Lui Ee Min

At the beginning:

“I started collecting watches in 2011. Then, I was working as a financial adviser. I thought watches might be a good way to connect with some of my clients, and offer a shared talking point. It so happened that around then, a collector friend who was also a client, spoke about watches as an alternative investment. That sparked my interest. I later left the advisory business, but the watch fever remained.”

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He’s big on Japan:

“Four years ago, I was looking for a Reverso. I got my Jaeger-LeCoultre Reverso Grande Reserve Japan Limited Edition from a Japanese collector. It has an eight-day power reserve, which is quite a feat because most Reversos have a power reserve of only two days. The power reserve is indicated in Japanese kanji characters on the reverse side. I’m interested in some aspects of Japanese culture. It started in recent years, and I’ve travelled to Japan a few times. Last September, I got certified as a sake sommelier – but I’m not a practising one.”

A taste for the classics:

“When I first started collecting, I tried to broaden my collection, but I found myself always coming back to more traditional and classic pieces. The sporty pieces that I have are a Rolex Explorer and an Audemars Piguet (AP) Royal Oak Offshore. But the Offshore I have is not like the large and loud ones you see today. It’s a smaller, 39mm variant from the early 2000s, which has since been discontinued. I’m keeping the original strap even though it’s a bit worn.”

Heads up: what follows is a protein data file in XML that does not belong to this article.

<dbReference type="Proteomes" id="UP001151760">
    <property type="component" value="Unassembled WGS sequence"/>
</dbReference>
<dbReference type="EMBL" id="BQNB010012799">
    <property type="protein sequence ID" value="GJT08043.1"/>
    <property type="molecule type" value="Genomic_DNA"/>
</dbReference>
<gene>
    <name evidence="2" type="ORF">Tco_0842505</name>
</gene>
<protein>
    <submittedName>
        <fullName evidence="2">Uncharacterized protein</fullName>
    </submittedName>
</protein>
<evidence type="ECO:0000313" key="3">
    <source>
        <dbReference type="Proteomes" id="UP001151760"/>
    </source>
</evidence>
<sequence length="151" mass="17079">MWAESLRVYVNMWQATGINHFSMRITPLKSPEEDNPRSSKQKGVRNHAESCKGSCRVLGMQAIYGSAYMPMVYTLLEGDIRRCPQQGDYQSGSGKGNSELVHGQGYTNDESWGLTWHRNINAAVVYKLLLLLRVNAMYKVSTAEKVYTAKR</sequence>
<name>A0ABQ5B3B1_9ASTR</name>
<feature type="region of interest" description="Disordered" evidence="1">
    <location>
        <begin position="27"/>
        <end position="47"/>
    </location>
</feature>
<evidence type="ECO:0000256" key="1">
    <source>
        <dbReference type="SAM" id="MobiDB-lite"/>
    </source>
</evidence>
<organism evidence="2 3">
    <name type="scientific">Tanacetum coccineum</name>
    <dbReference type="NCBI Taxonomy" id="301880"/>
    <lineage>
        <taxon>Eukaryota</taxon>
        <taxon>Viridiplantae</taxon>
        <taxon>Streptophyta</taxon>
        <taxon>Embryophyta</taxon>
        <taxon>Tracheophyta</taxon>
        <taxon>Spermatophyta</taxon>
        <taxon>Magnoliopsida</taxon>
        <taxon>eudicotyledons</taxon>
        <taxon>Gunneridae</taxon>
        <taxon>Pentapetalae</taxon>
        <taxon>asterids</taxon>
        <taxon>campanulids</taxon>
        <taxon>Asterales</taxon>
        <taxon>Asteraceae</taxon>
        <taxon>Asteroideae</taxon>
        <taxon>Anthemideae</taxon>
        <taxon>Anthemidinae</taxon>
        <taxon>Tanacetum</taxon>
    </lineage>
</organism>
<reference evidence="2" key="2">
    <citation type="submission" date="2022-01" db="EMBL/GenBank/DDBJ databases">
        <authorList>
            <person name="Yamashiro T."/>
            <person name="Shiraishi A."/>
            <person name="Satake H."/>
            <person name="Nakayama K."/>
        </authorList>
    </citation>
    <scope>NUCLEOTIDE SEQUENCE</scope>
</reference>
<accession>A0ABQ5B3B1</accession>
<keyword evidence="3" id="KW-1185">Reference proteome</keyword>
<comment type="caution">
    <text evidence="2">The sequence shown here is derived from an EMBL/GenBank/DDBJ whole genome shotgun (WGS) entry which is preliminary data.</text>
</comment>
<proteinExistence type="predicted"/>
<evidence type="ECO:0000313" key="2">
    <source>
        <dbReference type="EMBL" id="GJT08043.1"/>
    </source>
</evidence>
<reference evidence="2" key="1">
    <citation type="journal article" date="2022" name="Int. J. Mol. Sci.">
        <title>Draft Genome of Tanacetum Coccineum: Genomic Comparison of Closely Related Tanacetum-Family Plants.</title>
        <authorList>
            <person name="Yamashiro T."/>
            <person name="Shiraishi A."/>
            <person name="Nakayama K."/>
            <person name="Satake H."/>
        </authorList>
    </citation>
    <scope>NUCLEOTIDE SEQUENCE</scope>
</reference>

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The magic of being where it all happens:

“My visits to watch manufactures, such as Parmigiani, Chopard and Vacheron Constantin, have been a huge step in my watch-education journey. My most recent visit was to Chopard last year. There were several hands-on activities – I had to put a tourbillon bridge in place, and secure it to the movement with two screws. It sounds easy enough, but it isn’t when you have to do it. A slight movement can make the tourbillon bridge come off, or one side would be secured and the other side wouldn’t be. You get to see how much work goes into the making of each watch. It makes you feel like your watch is worth every dollar you spent on it. (Laughs.)”

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Why I interfere with my watches as little as possible:

“I like maintaining their originality; I think continuing that thread is important. I don’t sell my watches, but I like to keep my options open, just in case. I say this because I’m in the commercial insurance business and used to work in the Singapore Civil Defence Force, and I’ve seen many people get injured or die. Things can happen any time. If, at any point I want to let go of my collection, I think other collectors, or the valuers at auction houses, would also appreciate that thread of continuity.”

Three watches that best represent my collection:

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